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Edward Ryan's picture

Focus Brands: Auntie Anne's Franchisees

IFranchise Group President, David Hood, makes 3 important statements on Auntie Anne’s acquisition:

  1. Of the brands Roark has in place, Auntie Anne's is by far the strongest as far as the quality of franchisee relationships.
  2. I don't think you can say that about any of the other brands Roark has, for Roark to maintain that will be a challenge — not because they have bad intentions but because it is a different type of organization looking at the brand.
  3. For the franchisees that have been at Auntie Anne's for a long time, they probably knew that when the business was sold by the founder five years ago that the business would be sold again.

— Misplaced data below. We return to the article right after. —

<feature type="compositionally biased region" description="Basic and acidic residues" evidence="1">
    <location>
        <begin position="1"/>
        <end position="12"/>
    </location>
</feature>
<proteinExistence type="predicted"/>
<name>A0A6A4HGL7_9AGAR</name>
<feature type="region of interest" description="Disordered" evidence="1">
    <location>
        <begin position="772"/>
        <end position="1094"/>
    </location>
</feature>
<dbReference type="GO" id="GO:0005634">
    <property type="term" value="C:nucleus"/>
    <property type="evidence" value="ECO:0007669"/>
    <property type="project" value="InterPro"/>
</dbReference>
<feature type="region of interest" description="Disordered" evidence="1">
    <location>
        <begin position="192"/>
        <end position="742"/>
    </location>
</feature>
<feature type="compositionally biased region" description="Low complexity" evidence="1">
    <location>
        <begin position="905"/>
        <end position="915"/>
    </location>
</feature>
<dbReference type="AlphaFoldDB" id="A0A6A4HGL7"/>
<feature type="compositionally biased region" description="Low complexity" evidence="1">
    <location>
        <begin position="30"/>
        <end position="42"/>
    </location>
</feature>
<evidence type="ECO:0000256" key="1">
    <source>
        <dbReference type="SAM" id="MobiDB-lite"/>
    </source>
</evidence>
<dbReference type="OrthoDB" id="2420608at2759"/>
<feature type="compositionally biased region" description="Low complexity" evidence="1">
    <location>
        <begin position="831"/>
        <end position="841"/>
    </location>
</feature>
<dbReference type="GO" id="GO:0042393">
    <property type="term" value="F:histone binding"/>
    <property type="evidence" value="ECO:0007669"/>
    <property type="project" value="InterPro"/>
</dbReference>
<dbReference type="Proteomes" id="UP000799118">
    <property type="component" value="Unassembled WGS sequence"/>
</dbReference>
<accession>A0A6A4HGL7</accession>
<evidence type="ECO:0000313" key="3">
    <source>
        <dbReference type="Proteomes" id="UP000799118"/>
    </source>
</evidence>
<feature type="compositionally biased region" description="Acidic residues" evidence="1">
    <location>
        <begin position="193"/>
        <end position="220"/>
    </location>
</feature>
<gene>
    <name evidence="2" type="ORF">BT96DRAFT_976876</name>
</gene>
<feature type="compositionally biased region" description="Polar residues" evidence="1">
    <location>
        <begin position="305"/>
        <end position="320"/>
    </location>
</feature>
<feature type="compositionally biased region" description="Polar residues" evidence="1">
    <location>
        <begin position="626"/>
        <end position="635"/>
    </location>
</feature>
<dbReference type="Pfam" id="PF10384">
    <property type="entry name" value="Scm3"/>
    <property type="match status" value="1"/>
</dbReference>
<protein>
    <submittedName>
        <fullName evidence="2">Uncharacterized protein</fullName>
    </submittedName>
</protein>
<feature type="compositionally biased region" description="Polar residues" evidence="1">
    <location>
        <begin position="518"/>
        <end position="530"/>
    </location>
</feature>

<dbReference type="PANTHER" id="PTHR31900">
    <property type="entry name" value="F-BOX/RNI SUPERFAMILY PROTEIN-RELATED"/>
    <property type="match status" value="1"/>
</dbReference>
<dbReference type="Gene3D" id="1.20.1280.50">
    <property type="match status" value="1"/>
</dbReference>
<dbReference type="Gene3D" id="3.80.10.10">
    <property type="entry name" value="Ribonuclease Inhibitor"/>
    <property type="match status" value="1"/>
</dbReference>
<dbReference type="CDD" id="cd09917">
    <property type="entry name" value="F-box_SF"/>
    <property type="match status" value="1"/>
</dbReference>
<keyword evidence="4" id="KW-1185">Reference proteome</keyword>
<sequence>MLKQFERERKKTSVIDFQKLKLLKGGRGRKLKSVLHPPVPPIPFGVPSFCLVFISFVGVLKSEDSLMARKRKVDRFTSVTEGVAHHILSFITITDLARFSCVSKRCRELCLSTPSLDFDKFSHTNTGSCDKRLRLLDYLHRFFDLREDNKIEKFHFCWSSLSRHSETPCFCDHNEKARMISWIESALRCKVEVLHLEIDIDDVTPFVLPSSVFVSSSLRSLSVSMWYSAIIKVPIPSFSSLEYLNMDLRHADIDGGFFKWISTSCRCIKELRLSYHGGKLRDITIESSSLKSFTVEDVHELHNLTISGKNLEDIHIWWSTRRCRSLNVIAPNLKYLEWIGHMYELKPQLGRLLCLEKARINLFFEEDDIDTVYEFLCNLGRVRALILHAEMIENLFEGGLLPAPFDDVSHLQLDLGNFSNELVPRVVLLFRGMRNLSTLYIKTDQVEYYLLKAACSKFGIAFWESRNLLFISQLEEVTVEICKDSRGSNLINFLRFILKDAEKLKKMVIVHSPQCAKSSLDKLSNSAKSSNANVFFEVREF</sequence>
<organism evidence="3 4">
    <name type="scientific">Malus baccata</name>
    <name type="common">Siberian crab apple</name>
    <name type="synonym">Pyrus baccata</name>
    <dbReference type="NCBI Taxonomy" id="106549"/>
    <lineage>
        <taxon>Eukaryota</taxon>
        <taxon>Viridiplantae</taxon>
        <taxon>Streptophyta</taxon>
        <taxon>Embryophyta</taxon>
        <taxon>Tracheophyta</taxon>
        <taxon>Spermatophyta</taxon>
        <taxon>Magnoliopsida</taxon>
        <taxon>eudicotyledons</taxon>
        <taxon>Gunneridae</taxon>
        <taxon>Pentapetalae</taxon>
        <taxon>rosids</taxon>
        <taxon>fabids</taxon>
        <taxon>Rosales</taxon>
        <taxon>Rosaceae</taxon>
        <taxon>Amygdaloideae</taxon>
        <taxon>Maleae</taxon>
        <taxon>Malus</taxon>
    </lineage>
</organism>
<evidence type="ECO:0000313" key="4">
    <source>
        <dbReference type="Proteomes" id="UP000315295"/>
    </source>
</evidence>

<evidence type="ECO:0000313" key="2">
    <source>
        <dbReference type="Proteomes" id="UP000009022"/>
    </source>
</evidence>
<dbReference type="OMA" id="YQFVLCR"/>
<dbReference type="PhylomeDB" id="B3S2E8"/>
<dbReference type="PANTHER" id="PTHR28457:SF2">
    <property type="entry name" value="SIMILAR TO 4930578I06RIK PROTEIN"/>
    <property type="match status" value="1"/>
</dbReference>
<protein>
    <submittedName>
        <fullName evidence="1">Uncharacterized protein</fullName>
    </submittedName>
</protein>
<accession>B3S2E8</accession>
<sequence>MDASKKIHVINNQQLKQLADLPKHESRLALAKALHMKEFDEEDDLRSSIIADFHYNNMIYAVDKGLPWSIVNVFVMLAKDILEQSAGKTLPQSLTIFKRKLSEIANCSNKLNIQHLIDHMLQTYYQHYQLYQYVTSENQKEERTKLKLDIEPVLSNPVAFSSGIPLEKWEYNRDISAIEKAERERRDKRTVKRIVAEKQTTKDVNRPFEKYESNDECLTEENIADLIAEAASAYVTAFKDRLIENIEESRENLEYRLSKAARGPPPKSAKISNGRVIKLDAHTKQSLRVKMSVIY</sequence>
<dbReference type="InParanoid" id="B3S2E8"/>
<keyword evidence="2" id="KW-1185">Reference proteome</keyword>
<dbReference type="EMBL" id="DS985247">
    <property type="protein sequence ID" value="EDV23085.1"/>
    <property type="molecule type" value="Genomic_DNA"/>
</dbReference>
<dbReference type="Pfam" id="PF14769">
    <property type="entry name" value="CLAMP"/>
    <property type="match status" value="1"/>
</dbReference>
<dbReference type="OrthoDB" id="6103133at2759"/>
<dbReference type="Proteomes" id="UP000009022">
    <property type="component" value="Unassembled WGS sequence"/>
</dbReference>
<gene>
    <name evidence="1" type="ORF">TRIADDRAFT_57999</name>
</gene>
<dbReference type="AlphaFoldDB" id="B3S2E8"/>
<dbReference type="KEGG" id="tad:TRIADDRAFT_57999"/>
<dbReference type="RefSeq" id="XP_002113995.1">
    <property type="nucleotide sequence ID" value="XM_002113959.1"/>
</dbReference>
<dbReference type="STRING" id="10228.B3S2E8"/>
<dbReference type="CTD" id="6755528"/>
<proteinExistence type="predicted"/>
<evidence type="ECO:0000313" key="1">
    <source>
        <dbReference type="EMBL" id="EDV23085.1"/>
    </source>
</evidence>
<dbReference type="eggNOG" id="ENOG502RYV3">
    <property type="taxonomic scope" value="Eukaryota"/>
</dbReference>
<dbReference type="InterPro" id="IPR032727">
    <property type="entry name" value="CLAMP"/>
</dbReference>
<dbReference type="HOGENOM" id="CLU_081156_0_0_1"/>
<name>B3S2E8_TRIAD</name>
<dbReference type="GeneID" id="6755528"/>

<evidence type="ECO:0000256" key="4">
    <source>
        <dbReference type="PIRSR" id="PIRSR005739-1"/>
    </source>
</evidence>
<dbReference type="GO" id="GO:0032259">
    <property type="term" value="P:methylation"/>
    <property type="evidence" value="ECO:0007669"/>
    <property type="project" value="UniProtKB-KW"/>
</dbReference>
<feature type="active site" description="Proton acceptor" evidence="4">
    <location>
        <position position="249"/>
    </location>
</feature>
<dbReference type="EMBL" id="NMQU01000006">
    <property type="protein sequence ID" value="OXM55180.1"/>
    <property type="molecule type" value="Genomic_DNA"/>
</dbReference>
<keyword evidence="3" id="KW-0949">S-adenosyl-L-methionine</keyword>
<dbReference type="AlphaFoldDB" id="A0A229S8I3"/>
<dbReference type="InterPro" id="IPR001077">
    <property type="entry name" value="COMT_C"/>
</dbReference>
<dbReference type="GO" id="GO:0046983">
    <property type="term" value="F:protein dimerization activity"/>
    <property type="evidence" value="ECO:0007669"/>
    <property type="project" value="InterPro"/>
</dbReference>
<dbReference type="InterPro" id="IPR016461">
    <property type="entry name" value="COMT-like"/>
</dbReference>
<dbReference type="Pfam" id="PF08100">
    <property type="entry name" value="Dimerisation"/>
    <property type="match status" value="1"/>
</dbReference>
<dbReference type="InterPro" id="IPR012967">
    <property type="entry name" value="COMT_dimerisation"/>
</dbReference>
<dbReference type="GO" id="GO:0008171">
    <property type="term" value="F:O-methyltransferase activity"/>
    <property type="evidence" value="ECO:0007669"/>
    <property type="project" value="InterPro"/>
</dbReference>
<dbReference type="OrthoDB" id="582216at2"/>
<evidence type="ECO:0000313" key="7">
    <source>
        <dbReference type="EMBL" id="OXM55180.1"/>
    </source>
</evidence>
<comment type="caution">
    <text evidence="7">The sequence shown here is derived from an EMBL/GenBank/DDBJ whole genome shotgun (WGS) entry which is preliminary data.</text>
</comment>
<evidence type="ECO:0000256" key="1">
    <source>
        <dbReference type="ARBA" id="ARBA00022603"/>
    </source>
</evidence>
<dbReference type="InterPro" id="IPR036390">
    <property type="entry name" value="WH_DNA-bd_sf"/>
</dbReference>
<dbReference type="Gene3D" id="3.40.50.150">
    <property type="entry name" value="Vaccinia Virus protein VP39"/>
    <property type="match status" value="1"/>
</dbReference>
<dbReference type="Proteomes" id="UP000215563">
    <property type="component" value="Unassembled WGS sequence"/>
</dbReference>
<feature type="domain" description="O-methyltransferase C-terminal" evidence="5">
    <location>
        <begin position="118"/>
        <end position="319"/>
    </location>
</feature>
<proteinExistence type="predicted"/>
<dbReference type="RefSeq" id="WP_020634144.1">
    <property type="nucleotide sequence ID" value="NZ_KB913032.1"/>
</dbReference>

Mr. Hood’s 3rd statement provides slight insight into Focus Brands' acquisition of Auntie Anne's. The founder of Auntie Anne’s, Anne Beiler, and her husband Jonas, are active philanthropist today. Their family roots are based on Pennsylvania Dutch culture which became Auntie Anne's franchise culture. Franchisees were considered to be friends and extended family members of the Beiler Family.  Auntie Anne’s franchise culture encompassed a uniquely different, yet effective, Franchisee Advisory Council (FAC) that fostered a special relationship between franchisor/franchisee unlike any other fast food franchise system in the "bakery and snack" category. Auntie Anne’s actually charged a fee to offset the cost of maintaining the FAC. Therefore, franchisee profitability was the concern and focus for the Auntie Anne’s founder and the franchisor’s management team.